The Searchers (1956)
Director: John Ford
Cast: John Wayne, Jeffrey Hunter, Vera Miles
Plot: As a Civil War veteran spends years searching for a young niece captured by Indians, his motivation becomes increasingly questionable.
Genre: Adventure / Drama / Western
Rating: PG for some violence.
IN RETROSPECT (Spoilers: NO)
“That’ll be the day!”
John Ford’s evergreen Western is one of the most visually stunning pictures in his oeuvre. A landmark of its genre, with some critics declaring that it is Ford’s finest work, The Searchers continues to raise the bar with some of the most unforgettable scenes of the vast, desolate land of the American West, in particular the iconic Monument Valley.
Bookended by shots of a doorway (which inspired the last shot of The Godfather (1972) and many other films), Ford’s work suggests a gateway into the past, a portal opened if only a couple of hours, only to be closed for no reason other than to preserve its sanctity and inviolability.
The American West, so imbued with a sense of mystique and machismo, is best encapsulated by Ford’s bravura direction and star John Wayne’s muscular presence. Wayne plays Ethan Edwards, a Civil War veteran who finds himself on a personal vendetta to rescue his niece from an Indian tribe.
Ethan is accompanied by an assortment of strange characters, all rendered dispensable in his eyes. He is a man of conviction, a survivor of the harsh wilderness, but inherently racist, a flaw that threatens to obliterate those before him. He is, if nothing else, the archetypal reluctant American hero of the Old West.
The Searchers’ seemingly discriminatory stance remains controversial, perhaps more so in this day and age when such outright condemnation and hatred toward the Indians would provoke disgust. Wayne’s performance is superb, carrying much of the film with his sharp wit and snarky attitude. His character is racist but likable, a tension that fortunately proves reconcilable under Ford’s sleight of hand.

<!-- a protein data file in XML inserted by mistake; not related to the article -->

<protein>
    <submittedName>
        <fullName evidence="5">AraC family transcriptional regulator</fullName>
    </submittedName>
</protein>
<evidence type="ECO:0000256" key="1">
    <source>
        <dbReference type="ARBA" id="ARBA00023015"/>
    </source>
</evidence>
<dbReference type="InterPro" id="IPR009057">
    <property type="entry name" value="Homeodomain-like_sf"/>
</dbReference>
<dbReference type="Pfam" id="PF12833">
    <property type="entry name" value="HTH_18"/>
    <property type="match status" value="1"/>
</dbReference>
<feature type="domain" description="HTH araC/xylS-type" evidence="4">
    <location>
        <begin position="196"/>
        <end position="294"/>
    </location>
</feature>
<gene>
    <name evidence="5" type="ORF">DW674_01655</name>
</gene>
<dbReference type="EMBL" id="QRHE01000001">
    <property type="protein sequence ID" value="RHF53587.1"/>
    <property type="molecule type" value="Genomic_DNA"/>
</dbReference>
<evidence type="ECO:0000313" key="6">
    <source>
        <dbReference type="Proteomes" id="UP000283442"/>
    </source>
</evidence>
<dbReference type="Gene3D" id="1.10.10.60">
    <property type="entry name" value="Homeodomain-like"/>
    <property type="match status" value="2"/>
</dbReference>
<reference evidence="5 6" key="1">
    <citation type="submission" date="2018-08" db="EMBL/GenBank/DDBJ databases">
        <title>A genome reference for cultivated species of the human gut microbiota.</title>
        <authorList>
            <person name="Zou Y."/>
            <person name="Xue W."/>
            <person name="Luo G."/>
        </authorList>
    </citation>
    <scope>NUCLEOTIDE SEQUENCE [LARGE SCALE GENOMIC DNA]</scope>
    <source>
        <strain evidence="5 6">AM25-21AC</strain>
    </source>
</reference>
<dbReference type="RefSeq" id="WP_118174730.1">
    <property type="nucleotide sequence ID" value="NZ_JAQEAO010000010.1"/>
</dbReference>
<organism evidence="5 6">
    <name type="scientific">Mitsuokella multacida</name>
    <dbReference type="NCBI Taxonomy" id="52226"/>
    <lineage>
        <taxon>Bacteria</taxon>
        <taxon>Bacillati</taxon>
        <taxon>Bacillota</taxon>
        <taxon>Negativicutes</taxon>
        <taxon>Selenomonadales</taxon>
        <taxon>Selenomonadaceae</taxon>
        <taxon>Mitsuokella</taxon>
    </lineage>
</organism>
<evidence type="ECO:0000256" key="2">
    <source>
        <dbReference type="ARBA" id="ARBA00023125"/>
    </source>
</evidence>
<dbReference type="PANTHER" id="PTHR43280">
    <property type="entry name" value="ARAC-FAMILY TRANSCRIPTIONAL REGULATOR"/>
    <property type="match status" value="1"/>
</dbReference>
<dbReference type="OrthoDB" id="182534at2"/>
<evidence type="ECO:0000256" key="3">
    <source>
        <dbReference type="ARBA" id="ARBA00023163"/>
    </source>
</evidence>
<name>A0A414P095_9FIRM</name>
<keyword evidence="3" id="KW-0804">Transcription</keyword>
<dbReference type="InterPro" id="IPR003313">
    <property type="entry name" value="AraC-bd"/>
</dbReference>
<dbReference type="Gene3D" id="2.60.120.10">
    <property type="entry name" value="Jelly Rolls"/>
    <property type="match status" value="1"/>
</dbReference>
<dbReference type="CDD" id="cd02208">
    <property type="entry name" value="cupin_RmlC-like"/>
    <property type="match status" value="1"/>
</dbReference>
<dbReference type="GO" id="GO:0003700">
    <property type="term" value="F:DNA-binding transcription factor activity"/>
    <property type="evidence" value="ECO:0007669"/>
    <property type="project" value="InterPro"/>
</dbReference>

He is not all masterful though, and in what I feel is the film’s glaring weakness – a lengthy sequence involving the reading of a letter by a woman who would provide romantic intrigue, accompanied by scenes of what transpired in the letter – The Searchers starts to lose pace and struggles to sustain.
This narrative structural flaw, if you will, is something that has bugged me no matter how many times I have seen the film. In this vein, I find myself admiring Ford’s work for what it is, but short of proclaiming it a masterpiece. For what it is, The Searchers remains to be a testament of Ford’s skill in directing action and suspense. Cue the first major action sequence when Ethan’s small army on horses is flanked on both sides by Indians who smell blood.
If you are new to John Ford and the Western genre, this is an excellent introductory work. And then you will come to find that the legendary four-time Oscar winning director has made some of the most outstanding pictures of our time.
Verdict: A John Ford-John Wayne classic with sharp humour, spectacular action and memorable characters, but not Ford’s best work.
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